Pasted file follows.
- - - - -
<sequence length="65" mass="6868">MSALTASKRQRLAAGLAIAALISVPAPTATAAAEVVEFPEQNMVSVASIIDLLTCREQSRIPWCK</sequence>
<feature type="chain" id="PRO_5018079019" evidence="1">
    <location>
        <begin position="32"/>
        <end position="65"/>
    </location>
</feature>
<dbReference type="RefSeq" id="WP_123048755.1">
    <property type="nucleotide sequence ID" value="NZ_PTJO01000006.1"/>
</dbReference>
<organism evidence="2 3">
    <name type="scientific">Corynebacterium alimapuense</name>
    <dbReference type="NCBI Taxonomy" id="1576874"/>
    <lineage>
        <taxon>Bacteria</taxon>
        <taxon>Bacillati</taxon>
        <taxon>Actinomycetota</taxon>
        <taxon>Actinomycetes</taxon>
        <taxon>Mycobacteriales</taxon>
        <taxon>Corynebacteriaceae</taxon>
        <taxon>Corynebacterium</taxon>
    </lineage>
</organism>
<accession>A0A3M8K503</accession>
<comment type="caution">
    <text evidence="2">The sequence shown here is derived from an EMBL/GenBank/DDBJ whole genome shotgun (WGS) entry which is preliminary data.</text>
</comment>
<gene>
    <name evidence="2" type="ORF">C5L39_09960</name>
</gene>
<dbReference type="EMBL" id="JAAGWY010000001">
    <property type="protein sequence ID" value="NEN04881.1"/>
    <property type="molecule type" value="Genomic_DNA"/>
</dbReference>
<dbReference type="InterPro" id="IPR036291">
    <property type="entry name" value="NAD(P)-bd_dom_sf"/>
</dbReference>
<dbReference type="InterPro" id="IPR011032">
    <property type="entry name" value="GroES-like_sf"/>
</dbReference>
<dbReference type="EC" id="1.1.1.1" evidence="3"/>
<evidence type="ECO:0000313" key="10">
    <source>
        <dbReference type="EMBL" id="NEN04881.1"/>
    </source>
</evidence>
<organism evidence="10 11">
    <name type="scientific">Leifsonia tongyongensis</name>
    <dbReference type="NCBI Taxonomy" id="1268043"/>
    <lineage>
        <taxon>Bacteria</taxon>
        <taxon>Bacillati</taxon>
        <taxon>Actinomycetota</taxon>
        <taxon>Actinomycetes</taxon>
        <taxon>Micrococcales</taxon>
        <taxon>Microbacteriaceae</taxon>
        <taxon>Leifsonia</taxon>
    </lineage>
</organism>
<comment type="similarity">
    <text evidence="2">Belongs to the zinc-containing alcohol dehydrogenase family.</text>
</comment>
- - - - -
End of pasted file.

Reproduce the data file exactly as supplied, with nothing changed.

<sequence length="65" mass="6868">MSALTASKRQRLAAGLAIAALISVPAPTATAAAEVVEFPEQNMVSVASIIDLLTCREQSRIPWCK</sequence>
<feature type="chain" id="PRO_5018079019" evidence="1">
    <location>
        <begin position="32"/>
        <end position="65"/>
    </location>
</feature>
<dbReference type="RefSeq" id="WP_123048755.1">
    <property type="nucleotide sequence ID" value="NZ_PTJO01000006.1"/>
</dbReference>
<organism evidence="2 3">
    <name type="scientific">Corynebacterium alimapuense</name>
    <dbReference type="NCBI Taxonomy" id="1576874"/>
    <lineage>
        <taxon>Bacteria</taxon>
        <taxon>Bacillati</taxon>
        <taxon>Actinomycetota</taxon>
        <taxon>Actinomycetes</taxon>
        <taxon>Mycobacteriales</taxon>
        <taxon>Corynebacteriaceae</taxon>
        <taxon>Corynebacterium</taxon>
    </lineage>
</organism>
<accession>A0A3M8K503</accession>
<comment type="caution">
    <text evidence="2">The sequence shown here is derived from an EMBL/GenBank/DDBJ whole genome shotgun (WGS) entry which is preliminary data.</text>
</comment>
<gene>
    <name evidence="2" type="ORF">C5L39_09960</name>
</gene>
<dbReference type="EMBL" id="JAAGWY010000001">
    <property type="protein sequence ID" value="NEN04881.1"/>
    <property type="molecule type" value="Genomic_DNA"/>
</dbReference>
<dbReference type="InterPro" id="IPR036291">
    <property type="entry name" value="NAD(P)-bd_dom_sf"/>
</dbReference>
<dbReference type="InterPro" id="IPR011032">
    <property type="entry name" value="GroES-like_sf"/>
</dbReference>
<dbReference type="EC" id="1.1.1.1" evidence="3"/>
<evidence type="ECO:0000313" key="10">
    <source>
        <dbReference type="EMBL" id="NEN04881.1"/>
    </source>
</evidence>
<organism evidence="10 11">
    <name type="scientific">Leifsonia tongyongensis</name>
    <dbReference type="NCBI Taxonomy" id="1268043"/>
    <lineage>
        <taxon>Bacteria</taxon>
        <taxon>Bacillati</taxon>
        <taxon>Actinomycetota</taxon>
        <taxon>Actinomycetes</taxon>
        <taxon>Micrococcales</taxon>
        <taxon>Microbacteriaceae</taxon>
        <taxon>Leifsonia</taxon>
    </lineage>
</organism>
<comment type="similarity">
    <text evidence="2">Belongs to the zinc-containing alcohol dehydrogenase family.</text>
</comment>